A Missouri man was sentenced to three years of probation Thursday for toppling more than 100 headstones at a Jewish cemetery in St. Louis in February 2017, which resulted in $30,000 worth of damages.
Alzado Harris, 35, of Northwoods was also ordered to pay $5,000 in restitution after admitting to police he was drunk, on drugs and angry at a friend when he knocked over about 120 headstones at Chesed Shel Emeth Cemetery in University City, about 9 miles west of St. Louis.
Vice President Pence visited the cemetery shortly after the crime, which happened during a time when Jewish organizations around the country were receiving bomb threats, the Jewish Telegraphic Agency reported.
Prosecutors said Thursday there was no evidence suggesting Harris’ actions were anti-Semitic in nature. Statistics released by the Anti-Defamation League (ADL) indicted a nearly 60 percent rise in anti-Semitism in the United States in 2017.
“There is no evidence to indicate the incident was racially, ethnically or religiously motivated,” University City police said in a statement shortly after Harris’ arrest in 2017. Harris was linked to the crime through DNA found on a discarded jacket. The DNA matched a sample Harris provided in the investigation of another burglary.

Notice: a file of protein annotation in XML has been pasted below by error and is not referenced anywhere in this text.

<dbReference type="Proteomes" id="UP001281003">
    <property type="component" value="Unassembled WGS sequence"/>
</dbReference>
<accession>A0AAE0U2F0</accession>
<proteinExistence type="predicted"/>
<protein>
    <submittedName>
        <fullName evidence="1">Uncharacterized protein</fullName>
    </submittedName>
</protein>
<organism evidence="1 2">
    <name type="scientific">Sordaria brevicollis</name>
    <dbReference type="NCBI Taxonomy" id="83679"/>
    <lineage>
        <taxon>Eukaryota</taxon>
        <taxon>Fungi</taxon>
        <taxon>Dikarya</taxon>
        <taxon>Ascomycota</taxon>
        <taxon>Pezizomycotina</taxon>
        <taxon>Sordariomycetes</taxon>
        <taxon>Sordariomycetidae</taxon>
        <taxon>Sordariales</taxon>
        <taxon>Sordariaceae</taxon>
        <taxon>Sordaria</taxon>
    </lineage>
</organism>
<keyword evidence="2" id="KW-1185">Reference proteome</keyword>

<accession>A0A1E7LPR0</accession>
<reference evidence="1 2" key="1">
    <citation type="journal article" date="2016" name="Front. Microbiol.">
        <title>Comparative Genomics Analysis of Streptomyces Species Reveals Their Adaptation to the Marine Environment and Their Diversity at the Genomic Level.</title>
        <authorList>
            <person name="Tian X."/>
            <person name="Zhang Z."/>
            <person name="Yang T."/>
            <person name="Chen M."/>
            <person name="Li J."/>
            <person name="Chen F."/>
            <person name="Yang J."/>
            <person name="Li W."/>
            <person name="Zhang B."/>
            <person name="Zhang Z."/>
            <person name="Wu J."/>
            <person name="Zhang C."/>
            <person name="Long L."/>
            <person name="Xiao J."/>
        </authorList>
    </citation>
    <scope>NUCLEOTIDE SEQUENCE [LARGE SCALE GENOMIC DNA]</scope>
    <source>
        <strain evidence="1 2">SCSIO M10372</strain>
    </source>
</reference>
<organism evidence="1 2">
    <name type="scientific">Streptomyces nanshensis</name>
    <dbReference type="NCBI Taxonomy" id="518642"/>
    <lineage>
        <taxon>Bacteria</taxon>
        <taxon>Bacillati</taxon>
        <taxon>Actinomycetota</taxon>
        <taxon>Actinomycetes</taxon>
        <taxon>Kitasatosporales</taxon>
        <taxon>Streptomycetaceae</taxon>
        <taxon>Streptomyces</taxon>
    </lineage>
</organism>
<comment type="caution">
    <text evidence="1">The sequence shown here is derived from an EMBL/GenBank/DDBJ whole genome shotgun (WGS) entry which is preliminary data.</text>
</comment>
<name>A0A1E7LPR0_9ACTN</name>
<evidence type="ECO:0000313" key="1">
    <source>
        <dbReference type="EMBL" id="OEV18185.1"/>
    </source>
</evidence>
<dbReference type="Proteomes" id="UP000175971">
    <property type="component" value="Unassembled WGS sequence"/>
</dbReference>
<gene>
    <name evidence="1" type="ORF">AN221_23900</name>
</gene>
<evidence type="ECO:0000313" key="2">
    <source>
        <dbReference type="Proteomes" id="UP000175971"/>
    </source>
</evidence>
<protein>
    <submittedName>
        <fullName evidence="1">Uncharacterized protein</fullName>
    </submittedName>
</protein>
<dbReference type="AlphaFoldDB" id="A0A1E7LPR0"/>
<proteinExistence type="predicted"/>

Harris, who was found guilty of felony institutional vandalism, was not charged with bias or hate crime. Other than probation and paying a fine, he also must work full time, take an anger management course, and not contact the victim, according to court records.
The number of anti-Semitic attacks, including physical assaults, vandalism, and attacks on Jewish institutions, rose by 57 percent from 2016 to 2017, the ADL reported. The ADL, which is an international Jewish non-governmental organization based in the U.S., cited 1,986 anti-Semitic incidents across the country in 2017, compared to 1,267 incidents in 2016.
Eric Greitens, who is Jewish and was Missouri’s governor at the time of the incident, spent time volunteering with members of his staff at Chesed Shel Emeth to clean up the damaged headstones. The local Jewish Federation also donated $250,000 for upgraded security measures, including cameras, lighting and higher fencing at Chesed Shel Emeth and other Jewish cemeteries in the area.
Activists Linda Sarsour and Tarek El-Messidi raised more than $162,000 through a crowdfunding campaign that contributed to damage repairs at Chesed Shel Emeth Cemetery, two other vandalized U.S. Jewish cemeteries and a vandalized synagogue, the Jewish Telegraphic Agency reported.
Chesed Shel Emeth Cemetery was rededicated in August 2017.
The Associated Press contributed to this report.